New Research Unveils Slow Aging Formula For Dogs

November 8
6:00 AM 2016

A woman who was part of a clinical trial says her dog was more energetic and playful because a pill made him act years younger.

Over the past few years, Matt Kaeberlein, Ph.D., and his team have shown that some drugs can slow aging and extend a healthy lifespan (healthspan) in small animals, such as mice. These same interventions could provide dogs with two to five additional years of life - possibly more. We hope that knowledge gained within the next five years will make this concept a reality.

Despite the wealth of veterinary expertise in treating elderly pets, no studies have carefully examined the fundamental biology of aging in dogs. Over the next five years, scientists at UW Medicine will embark upon the Dog Aging Project by recruiting dog owners and pets to be part of the research. This project was led by Dr. Matt Kaeberlein and Dr. Daniel Promislow.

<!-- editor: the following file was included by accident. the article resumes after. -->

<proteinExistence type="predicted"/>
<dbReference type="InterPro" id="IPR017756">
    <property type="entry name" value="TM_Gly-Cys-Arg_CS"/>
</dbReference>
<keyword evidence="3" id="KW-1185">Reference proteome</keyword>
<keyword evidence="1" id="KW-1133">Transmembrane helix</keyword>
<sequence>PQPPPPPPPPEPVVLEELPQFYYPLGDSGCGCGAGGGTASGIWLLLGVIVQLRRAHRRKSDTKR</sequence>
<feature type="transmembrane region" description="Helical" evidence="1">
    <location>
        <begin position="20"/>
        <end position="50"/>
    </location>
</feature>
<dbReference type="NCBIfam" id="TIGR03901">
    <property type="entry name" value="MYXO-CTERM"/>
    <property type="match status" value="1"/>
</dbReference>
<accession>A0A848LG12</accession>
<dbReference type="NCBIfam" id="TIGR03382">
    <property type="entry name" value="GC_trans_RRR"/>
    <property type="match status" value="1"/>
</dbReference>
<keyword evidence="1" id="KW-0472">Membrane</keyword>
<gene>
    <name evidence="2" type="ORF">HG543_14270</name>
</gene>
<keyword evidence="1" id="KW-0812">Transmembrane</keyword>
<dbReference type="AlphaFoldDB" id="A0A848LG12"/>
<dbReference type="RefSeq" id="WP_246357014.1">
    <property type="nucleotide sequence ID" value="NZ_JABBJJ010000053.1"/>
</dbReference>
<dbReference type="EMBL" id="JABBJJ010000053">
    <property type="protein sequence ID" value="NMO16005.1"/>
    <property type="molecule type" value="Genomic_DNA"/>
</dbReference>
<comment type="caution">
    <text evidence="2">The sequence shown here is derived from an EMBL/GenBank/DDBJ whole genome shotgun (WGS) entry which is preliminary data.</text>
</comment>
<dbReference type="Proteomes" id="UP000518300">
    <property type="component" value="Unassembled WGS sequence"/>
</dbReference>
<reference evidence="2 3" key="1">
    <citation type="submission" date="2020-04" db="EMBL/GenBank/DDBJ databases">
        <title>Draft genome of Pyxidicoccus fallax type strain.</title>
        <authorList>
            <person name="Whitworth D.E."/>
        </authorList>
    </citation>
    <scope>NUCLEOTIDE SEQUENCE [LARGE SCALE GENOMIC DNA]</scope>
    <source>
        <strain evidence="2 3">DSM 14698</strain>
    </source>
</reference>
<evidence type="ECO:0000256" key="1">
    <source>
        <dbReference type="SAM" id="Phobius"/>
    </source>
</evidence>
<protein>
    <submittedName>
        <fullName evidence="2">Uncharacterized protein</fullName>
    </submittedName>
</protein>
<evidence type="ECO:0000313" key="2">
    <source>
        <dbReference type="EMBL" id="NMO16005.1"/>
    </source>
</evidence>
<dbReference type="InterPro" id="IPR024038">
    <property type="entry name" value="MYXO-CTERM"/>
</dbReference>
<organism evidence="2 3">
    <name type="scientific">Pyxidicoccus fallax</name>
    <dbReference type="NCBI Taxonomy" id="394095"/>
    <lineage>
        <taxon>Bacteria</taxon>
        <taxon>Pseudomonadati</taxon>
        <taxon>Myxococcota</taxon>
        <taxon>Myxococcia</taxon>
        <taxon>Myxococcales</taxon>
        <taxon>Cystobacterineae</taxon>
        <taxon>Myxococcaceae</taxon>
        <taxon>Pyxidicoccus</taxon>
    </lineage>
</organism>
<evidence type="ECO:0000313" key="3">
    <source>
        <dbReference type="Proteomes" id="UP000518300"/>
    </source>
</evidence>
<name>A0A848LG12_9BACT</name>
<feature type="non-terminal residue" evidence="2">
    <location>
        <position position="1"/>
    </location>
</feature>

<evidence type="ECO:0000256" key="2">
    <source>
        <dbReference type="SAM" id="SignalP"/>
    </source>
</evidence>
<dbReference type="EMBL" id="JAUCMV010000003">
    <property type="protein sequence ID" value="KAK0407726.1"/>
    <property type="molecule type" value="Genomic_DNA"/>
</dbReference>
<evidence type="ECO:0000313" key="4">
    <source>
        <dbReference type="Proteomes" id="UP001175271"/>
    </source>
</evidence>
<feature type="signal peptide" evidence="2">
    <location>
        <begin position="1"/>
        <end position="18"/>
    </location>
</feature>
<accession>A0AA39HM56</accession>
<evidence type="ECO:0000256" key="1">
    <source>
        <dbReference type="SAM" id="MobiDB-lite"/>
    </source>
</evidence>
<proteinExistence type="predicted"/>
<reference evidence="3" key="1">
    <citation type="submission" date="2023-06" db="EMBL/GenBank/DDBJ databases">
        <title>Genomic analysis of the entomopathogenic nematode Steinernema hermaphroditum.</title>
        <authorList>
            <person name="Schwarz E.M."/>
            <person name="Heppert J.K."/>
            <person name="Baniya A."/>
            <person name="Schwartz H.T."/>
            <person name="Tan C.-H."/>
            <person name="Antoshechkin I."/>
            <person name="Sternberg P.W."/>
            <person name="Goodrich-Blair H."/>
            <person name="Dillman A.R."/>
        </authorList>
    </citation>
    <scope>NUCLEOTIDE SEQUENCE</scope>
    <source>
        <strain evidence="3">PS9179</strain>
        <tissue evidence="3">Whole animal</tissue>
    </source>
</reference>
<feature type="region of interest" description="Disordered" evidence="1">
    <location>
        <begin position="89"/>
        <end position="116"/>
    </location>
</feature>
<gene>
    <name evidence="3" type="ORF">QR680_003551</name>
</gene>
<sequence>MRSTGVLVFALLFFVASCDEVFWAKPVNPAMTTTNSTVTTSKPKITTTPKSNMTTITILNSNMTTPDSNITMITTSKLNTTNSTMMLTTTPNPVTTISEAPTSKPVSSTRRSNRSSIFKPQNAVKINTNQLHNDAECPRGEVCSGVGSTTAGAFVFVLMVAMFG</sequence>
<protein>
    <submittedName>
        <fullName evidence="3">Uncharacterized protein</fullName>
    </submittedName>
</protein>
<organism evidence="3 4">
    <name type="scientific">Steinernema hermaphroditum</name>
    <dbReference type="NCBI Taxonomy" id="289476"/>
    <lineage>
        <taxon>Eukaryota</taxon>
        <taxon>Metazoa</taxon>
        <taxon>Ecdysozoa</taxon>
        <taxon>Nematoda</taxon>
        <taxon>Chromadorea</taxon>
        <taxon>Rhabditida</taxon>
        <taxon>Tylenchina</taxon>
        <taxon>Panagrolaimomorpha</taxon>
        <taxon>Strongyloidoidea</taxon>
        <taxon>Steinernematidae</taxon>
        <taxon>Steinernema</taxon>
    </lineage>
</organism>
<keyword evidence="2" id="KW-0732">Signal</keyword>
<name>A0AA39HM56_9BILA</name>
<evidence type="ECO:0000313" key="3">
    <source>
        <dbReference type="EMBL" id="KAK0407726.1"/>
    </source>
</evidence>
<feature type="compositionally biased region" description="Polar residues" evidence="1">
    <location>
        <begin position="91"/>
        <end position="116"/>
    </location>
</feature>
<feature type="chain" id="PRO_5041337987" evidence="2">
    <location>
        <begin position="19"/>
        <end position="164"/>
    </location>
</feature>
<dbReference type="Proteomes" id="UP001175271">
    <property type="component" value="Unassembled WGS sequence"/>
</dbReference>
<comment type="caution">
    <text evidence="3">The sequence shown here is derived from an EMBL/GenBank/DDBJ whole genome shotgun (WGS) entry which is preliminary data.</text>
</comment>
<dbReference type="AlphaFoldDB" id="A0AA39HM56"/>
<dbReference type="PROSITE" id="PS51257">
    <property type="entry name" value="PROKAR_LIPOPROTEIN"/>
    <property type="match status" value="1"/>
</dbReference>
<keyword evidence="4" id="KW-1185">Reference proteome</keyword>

The Dog Aging Project is a unique opportunity to advance scientific discovery while simultaneously providing enormous benefit for people and their pets.  We believe that enhancing the longevity and healthspan - the healthy period of life - in peoples' pets will have a major impact on our lives.To accomplish this goal, we are creating a network of pet owners, veterinarians, and scientific partners that will facilitate enrolling and monitoring pets in the Project.  The Dog Aging Project has two major aims, described further below: a longitudinal study of aging in dogs and an intervention trial to prevent disease and extend healthy longevity in middle-aged dogs.

With the said project, researchers are hoping to significantly improve health and extend the active period of life for pets. And this project is divided into two parts. A Longitudinal Study wherein the UW Medicine will perform the first comprehensive study of aging in dogs, following pet dogs throughout their lives. And the other one is Testing a Healthspan-Lenghtening drug wherein to treat pets dogs with rapamycin. 

Maintaining and improving animal health and well-being is very important to Drs. Kaeberlein and Promislow and their colleagues, and collaborating veterinarians will closely monitor the dogs during all phases of these studies.

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